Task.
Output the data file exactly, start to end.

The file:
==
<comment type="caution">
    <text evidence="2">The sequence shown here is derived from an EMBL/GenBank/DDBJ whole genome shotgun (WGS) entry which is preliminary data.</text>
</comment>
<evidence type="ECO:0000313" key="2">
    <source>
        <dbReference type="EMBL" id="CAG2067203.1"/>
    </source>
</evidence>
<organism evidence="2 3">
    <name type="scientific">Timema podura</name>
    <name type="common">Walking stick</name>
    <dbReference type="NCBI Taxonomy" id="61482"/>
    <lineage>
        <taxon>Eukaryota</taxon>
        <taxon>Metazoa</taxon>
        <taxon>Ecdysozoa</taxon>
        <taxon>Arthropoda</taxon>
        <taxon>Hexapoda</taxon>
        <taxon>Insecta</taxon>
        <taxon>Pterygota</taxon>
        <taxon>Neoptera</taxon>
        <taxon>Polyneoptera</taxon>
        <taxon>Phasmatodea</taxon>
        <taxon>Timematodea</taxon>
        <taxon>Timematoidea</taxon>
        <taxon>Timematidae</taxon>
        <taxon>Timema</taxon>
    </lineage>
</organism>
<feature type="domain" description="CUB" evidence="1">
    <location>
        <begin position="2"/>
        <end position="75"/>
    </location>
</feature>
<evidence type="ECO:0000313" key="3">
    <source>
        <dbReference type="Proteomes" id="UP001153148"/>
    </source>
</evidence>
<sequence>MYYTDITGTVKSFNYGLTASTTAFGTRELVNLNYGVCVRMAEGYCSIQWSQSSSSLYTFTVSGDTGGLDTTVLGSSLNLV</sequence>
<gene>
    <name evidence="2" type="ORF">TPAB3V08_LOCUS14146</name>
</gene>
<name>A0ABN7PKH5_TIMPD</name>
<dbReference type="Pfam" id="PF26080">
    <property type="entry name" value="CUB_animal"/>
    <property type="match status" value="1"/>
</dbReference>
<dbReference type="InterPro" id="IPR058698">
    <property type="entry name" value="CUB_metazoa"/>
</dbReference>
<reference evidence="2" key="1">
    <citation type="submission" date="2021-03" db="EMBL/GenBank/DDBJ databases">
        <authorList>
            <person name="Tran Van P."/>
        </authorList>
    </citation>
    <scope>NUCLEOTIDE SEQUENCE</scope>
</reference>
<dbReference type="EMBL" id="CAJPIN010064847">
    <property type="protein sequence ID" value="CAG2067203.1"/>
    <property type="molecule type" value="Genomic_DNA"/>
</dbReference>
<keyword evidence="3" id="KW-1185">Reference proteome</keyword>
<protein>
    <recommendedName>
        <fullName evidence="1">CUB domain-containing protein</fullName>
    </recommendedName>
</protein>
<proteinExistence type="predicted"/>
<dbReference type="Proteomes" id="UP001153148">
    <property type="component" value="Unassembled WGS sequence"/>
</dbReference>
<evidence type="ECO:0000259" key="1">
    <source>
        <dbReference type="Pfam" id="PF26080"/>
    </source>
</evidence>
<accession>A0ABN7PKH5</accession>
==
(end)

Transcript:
<comment type="caution">
    <text evidence="2">The sequence shown here is derived from an EMBL/GenBank/DDBJ whole genome shotgun (WGS) entry which is preliminary data.</text>
</comment>
<evidence type="ECO:0000313" key="2">
    <source>
        <dbReference type="EMBL" id="CAG2067203.1"/>
    </source>
</evidence>
<organism evidence="2 3">
    <name type="scientific">Timema podura</name>
    <name type="common">Walking stick</name>
    <dbReference type="NCBI Taxonomy" id="61482"/>
    <lineage>
        <taxon>Eukaryota</taxon>
        <taxon>Metazoa</taxon>
        <taxon>Ecdysozoa</taxon>
        <taxon>Arthropoda</taxon>
        <taxon>Hexapoda</taxon>
        <taxon>Insecta</taxon>
        <taxon>Pterygota</taxon>
        <taxon>Neoptera</taxon>
        <taxon>Polyneoptera</taxon>
        <taxon>Phasmatodea</taxon>
        <taxon>Timematodea</taxon>
        <taxon>Timematoidea</taxon>
        <taxon>Timematidae</taxon>
        <taxon>Timema</taxon>
    </lineage>
</organism>
<feature type="domain" description="CUB" evidence="1">
    <location>
        <begin position="2"/>
        <end position="75"/>
    </location>
</feature>
<evidence type="ECO:0000313" key="3">
    <source>
        <dbReference type="Proteomes" id="UP001153148"/>
    </source>
</evidence>
<sequence>MYYTDITGTVKSFNYGLTASTTAFGTRELVNLNYGVCVRMAEGYCSIQWSQSSSSLYTFTVSGDTGGLDTTVLGSSLNLV</sequence>
<gene>
    <name evidence="2" type="ORF">TPAB3V08_LOCUS14146</name>
</gene>
<name>A0ABN7PKH5_TIMPD</name>
<dbReference type="Pfam" id="PF26080">
    <property type="entry name" value="CUB_animal"/>
    <property type="match status" value="1"/>
</dbReference>
<dbReference type="InterPro" id="IPR058698">
    <property type="entry name" value="CUB_metazoa"/>
</dbReference>
<reference evidence="2" key="1">
    <citation type="submission" date="2021-03" db="EMBL/GenBank/DDBJ databases">
        <authorList>
            <person name="Tran Van P."/>
        </authorList>
    </citation>
    <scope>NUCLEOTIDE SEQUENCE</scope>
</reference>
<dbReference type="EMBL" id="CAJPIN010064847">
    <property type="protein sequence ID" value="CAG2067203.1"/>
    <property type="molecule type" value="Genomic_DNA"/>
</dbReference>
<keyword evidence="3" id="KW-1185">Reference proteome</keyword>
<protein>
    <recommendedName>
        <fullName evidence="1">CUB domain-containing protein</fullName>
    </recommendedName>
</protein>
<proteinExistence type="predicted"/>
<dbReference type="Proteomes" id="UP001153148">
    <property type="component" value="Unassembled WGS sequence"/>
</dbReference>
<evidence type="ECO:0000259" key="1">
    <source>
        <dbReference type="Pfam" id="PF26080"/>
    </source>
</evidence>
<accession>A0ABN7PKH5</accession>